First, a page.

Unit 3 of the Doel nuclear power plant in Belgium is to remain offline while investigations are made into possible cracks in its reactor pressure vessel. As a precaution, other Belgian reactors will also be checked for cracks, the national regulator said.
Plant operator Electrabel took the 1006 MWe pressurized water reactor offline on 2 June for a scheduled maintenance and a mandatory ten-year safety inspection. During these inspections, the reactor pressure vessel was examined using a new kind of ultrasonic sensor. The utility informed the Belgian nuclear regulator, the Federal Agency for Nuclear Control (FANC), that these results indicated the possible presence of cracks in the vessel.
Electrabel intends to conduct additional examinations using a different type of ultrasonic sensor, which has given reliable results in the past. However, analysis of the second set of results will take some time, the utility noted.
An Electrabel spokeswoman told World Nuclear News that the second ultrasonic examination of Doel 3's pressure vessel could indicate that the new examination technology has simply given false results.
The regulator has ruled that Doel 3, which began operating in 1982, must remain idle until the results of the additional examination of its pressure vessel have been analysed. The reactor will remain offline until at least the end of the month, it said.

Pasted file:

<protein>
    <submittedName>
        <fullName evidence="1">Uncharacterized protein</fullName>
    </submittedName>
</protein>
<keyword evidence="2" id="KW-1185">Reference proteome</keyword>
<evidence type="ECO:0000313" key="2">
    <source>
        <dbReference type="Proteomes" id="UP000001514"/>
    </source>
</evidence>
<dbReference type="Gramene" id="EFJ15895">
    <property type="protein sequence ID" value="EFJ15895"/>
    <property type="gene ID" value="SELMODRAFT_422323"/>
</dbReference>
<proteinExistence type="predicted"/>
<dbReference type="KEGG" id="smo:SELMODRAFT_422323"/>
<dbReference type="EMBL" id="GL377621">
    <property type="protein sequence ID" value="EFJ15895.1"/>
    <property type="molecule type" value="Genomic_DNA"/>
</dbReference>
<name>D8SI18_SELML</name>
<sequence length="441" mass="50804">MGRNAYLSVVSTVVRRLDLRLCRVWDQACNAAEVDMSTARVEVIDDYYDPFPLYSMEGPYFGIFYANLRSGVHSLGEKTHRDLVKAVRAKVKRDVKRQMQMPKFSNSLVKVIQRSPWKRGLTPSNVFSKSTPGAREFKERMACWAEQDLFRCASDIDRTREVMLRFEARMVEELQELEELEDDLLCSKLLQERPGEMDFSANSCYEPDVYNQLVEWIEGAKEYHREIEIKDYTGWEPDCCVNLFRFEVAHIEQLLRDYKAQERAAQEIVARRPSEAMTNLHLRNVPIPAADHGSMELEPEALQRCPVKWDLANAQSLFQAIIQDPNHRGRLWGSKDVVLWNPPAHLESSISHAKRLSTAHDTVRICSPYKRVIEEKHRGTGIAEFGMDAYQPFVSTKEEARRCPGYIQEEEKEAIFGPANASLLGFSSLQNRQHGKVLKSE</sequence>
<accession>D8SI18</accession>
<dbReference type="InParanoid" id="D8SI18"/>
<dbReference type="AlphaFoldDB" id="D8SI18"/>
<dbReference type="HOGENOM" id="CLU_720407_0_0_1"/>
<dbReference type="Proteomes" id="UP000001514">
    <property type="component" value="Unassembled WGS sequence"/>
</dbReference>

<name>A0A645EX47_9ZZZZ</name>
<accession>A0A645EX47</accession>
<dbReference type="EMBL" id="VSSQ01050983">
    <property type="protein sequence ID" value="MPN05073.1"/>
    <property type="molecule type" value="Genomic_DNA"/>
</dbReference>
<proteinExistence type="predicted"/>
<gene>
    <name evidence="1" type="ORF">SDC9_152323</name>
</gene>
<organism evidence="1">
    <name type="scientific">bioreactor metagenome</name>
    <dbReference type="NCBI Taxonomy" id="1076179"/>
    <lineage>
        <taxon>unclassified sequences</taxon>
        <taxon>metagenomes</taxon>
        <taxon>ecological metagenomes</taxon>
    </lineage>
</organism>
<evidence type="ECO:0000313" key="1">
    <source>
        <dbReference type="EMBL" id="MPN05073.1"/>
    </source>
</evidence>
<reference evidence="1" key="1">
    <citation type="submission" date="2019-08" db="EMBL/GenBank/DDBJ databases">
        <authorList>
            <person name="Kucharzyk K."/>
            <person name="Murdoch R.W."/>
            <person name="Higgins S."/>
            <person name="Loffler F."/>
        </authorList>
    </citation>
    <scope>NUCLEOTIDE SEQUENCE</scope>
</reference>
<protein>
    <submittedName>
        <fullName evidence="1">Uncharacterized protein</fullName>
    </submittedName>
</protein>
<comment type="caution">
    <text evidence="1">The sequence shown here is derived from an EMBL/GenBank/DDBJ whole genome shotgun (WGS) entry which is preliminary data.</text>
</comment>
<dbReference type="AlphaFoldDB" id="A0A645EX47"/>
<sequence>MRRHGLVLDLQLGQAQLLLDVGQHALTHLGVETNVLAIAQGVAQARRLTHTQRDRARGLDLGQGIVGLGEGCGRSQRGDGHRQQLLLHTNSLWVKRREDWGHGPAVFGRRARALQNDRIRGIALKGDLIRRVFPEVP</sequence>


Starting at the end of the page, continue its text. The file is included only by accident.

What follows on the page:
FANC said that unit 2 at the Tihange plant is due to be shut down next month for similar safety inspections, including an ultrasonic examination of its pressure vessel. The regulator noted that the pressure vessel for Tihange 2 was forged in the 1970s by Rotterdam Drydock Company, the same supplier for Doel 3. Results of ultrasonic scans on Tihange 2's vessel are expected by the end of September.
A ten-year licence extension for Tihange unit 1 was recently approved by the regulator. While that reactor's pressure vessel was supplied by Cockerill Seraing, FANC has requested that an ultrasonic examination be conducted in 2013. The vessels for the newer Doel 4 and Tihange 3, which were manufactured by Japan Steel Works, will eventually undergo similar inspections, it said.
FANC said that any decision to allow Doel 3 to restart operations will be based on a safety assessment of the complete results and on the advice of its scientific council, and will be subject to an international audit.
The incident has provisionally been rated as Level 1 on the International Nuclear Event Scale (INES). However, FANC said that this rating may be reassessed when more information and the results of the new analysis are available.
Researched and written
by World Nuclear News